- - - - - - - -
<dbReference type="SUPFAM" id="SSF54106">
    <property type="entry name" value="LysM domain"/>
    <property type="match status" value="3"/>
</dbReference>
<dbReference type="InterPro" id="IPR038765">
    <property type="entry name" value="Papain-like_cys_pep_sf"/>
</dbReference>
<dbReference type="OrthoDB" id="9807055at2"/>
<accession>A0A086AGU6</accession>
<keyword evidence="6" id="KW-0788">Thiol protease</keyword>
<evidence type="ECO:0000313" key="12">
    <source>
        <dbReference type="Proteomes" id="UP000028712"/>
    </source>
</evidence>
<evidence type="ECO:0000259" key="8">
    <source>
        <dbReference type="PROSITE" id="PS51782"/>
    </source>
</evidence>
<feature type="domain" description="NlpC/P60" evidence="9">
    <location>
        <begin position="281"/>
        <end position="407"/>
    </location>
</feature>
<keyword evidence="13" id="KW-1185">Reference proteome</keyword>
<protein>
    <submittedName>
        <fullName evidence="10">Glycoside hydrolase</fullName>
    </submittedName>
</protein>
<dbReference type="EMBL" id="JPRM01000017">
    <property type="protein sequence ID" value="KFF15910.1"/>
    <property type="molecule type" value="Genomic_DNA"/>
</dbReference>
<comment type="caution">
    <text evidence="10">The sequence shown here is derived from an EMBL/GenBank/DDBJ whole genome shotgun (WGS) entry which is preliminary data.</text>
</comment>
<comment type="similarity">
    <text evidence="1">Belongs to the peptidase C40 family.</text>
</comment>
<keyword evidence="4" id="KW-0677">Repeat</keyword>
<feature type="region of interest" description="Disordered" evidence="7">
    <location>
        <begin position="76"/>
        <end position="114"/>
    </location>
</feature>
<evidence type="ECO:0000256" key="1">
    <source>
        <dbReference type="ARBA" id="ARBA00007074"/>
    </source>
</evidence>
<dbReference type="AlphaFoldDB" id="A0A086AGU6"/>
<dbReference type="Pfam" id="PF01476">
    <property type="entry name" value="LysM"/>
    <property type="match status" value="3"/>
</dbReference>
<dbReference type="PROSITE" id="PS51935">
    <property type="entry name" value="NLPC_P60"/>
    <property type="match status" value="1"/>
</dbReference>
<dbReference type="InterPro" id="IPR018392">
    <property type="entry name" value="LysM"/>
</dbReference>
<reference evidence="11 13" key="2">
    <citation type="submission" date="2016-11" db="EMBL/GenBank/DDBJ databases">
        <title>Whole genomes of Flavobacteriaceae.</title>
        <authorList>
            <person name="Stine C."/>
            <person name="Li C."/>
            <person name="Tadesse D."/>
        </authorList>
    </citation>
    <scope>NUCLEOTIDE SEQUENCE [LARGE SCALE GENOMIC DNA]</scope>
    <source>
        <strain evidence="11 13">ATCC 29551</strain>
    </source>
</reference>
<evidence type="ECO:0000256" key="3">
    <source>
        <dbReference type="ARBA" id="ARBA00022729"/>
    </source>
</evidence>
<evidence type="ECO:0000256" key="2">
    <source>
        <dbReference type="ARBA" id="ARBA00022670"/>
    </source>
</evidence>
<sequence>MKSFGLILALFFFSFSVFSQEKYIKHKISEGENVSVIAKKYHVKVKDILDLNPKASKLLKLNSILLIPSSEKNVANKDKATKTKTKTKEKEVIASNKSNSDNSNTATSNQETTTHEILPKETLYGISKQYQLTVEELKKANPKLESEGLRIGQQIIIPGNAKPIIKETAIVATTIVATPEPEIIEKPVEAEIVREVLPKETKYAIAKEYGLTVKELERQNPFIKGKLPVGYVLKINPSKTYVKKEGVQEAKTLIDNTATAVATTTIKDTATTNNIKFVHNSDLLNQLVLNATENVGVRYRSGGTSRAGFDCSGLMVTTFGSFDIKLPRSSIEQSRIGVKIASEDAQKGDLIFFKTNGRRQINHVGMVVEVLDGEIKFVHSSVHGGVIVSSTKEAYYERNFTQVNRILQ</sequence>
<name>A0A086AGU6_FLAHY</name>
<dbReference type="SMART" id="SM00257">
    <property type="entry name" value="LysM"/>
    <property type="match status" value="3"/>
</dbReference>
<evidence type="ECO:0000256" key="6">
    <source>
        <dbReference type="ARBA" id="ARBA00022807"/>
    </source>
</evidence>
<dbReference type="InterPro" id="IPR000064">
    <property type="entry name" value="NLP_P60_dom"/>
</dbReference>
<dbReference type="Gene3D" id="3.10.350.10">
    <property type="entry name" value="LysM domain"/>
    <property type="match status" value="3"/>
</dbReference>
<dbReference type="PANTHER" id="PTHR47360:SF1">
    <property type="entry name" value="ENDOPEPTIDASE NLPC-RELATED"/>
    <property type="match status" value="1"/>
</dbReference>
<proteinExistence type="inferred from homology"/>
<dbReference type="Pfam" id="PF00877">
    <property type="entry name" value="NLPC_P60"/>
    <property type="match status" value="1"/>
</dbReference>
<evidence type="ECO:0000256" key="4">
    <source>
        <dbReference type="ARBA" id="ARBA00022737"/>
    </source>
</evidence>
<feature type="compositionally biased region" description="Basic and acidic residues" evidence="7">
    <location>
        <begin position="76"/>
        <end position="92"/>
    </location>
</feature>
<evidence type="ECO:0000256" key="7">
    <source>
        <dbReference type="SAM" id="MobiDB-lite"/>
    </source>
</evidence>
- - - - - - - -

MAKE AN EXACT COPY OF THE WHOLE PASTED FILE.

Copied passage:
<dbReference type="SUPFAM" id="SSF54106">
    <property type="entry name" value="LysM domain"/>
    <property type="match status" value="3"/>
</dbReference>
<dbReference type="InterPro" id="IPR038765">
    <property type="entry name" value="Papain-like_cys_pep_sf"/>
</dbReference>
<dbReference type="OrthoDB" id="9807055at2"/>
<accession>A0A086AGU6</accession>
<keyword evidence="6" id="KW-0788">Thiol protease</keyword>
<evidence type="ECO:0000313" key="12">
    <source>
        <dbReference type="Proteomes" id="UP000028712"/>
    </source>
</evidence>
<evidence type="ECO:0000259" key="8">
    <source>
        <dbReference type="PROSITE" id="PS51782"/>
    </source>
</evidence>
<feature type="domain" description="NlpC/P60" evidence="9">
    <location>
        <begin position="281"/>
        <end position="407"/>
    </location>
</feature>
<keyword evidence="13" id="KW-1185">Reference proteome</keyword>
<protein>
    <submittedName>
        <fullName evidence="10">Glycoside hydrolase</fullName>
    </submittedName>
</protein>
<dbReference type="EMBL" id="JPRM01000017">
    <property type="protein sequence ID" value="KFF15910.1"/>
    <property type="molecule type" value="Genomic_DNA"/>
</dbReference>
<comment type="caution">
    <text evidence="10">The sequence shown here is derived from an EMBL/GenBank/DDBJ whole genome shotgun (WGS) entry which is preliminary data.</text>
</comment>
<comment type="similarity">
    <text evidence="1">Belongs to the peptidase C40 family.</text>
</comment>
<keyword evidence="4" id="KW-0677">Repeat</keyword>
<feature type="region of interest" description="Disordered" evidence="7">
    <location>
        <begin position="76"/>
        <end position="114"/>
    </location>
</feature>
<evidence type="ECO:0000256" key="1">
    <source>
        <dbReference type="ARBA" id="ARBA00007074"/>
    </source>
</evidence>
<dbReference type="AlphaFoldDB" id="A0A086AGU6"/>
<dbReference type="Pfam" id="PF01476">
    <property type="entry name" value="LysM"/>
    <property type="match status" value="3"/>
</dbReference>
<dbReference type="PROSITE" id="PS51935">
    <property type="entry name" value="NLPC_P60"/>
    <property type="match status" value="1"/>
</dbReference>
<dbReference type="InterPro" id="IPR018392">
    <property type="entry name" value="LysM"/>
</dbReference>
<reference evidence="11 13" key="2">
    <citation type="submission" date="2016-11" db="EMBL/GenBank/DDBJ databases">
        <title>Whole genomes of Flavobacteriaceae.</title>
        <authorList>
            <person name="Stine C."/>
            <person name="Li C."/>
            <person name="Tadesse D."/>
        </authorList>
    </citation>
    <scope>NUCLEOTIDE SEQUENCE [LARGE SCALE GENOMIC DNA]</scope>
    <source>
        <strain evidence="11 13">ATCC 29551</strain>
    </source>
</reference>
<evidence type="ECO:0000256" key="3">
    <source>
        <dbReference type="ARBA" id="ARBA00022729"/>
    </source>
</evidence>
<evidence type="ECO:0000256" key="2">
    <source>
        <dbReference type="ARBA" id="ARBA00022670"/>
    </source>
</evidence>
<sequence>MKSFGLILALFFFSFSVFSQEKYIKHKISEGENVSVIAKKYHVKVKDILDLNPKASKLLKLNSILLIPSSEKNVANKDKATKTKTKTKEKEVIASNKSNSDNSNTATSNQETTTHEILPKETLYGISKQYQLTVEELKKANPKLESEGLRIGQQIIIPGNAKPIIKETAIVATTIVATPEPEIIEKPVEAEIVREVLPKETKYAIAKEYGLTVKELERQNPFIKGKLPVGYVLKINPSKTYVKKEGVQEAKTLIDNTATAVATTTIKDTATTNNIKFVHNSDLLNQLVLNATENVGVRYRSGGTSRAGFDCSGLMVTTFGSFDIKLPRSSIEQSRIGVKIASEDAQKGDLIFFKTNGRRQINHVGMVVEVLDGEIKFVHSSVHGGVIVSSTKEAYYERNFTQVNRILQ</sequence>
<name>A0A086AGU6_FLAHY</name>
<dbReference type="SMART" id="SM00257">
    <property type="entry name" value="LysM"/>
    <property type="match status" value="3"/>
</dbReference>
<evidence type="ECO:0000256" key="6">
    <source>
        <dbReference type="ARBA" id="ARBA00022807"/>
    </source>
</evidence>
<dbReference type="InterPro" id="IPR000064">
    <property type="entry name" value="NLP_P60_dom"/>
</dbReference>
<dbReference type="Gene3D" id="3.10.350.10">
    <property type="entry name" value="LysM domain"/>
    <property type="match status" value="3"/>
</dbReference>
<dbReference type="PANTHER" id="PTHR47360:SF1">
    <property type="entry name" value="ENDOPEPTIDASE NLPC-RELATED"/>
    <property type="match status" value="1"/>
</dbReference>
<proteinExistence type="inferred from homology"/>
<dbReference type="Pfam" id="PF00877">
    <property type="entry name" value="NLPC_P60"/>
    <property type="match status" value="1"/>
</dbReference>
<evidence type="ECO:0000256" key="4">
    <source>
        <dbReference type="ARBA" id="ARBA00022737"/>
    </source>
</evidence>
<feature type="compositionally biased region" description="Basic and acidic residues" evidence="7">
    <location>
        <begin position="76"/>
        <end position="92"/>
    </location>
</feature>
<evidence type="ECO:0000256" key="7">
    <source>
        <dbReference type="SAM" id="MobiDB-lite"/>
    </source>
</evidence>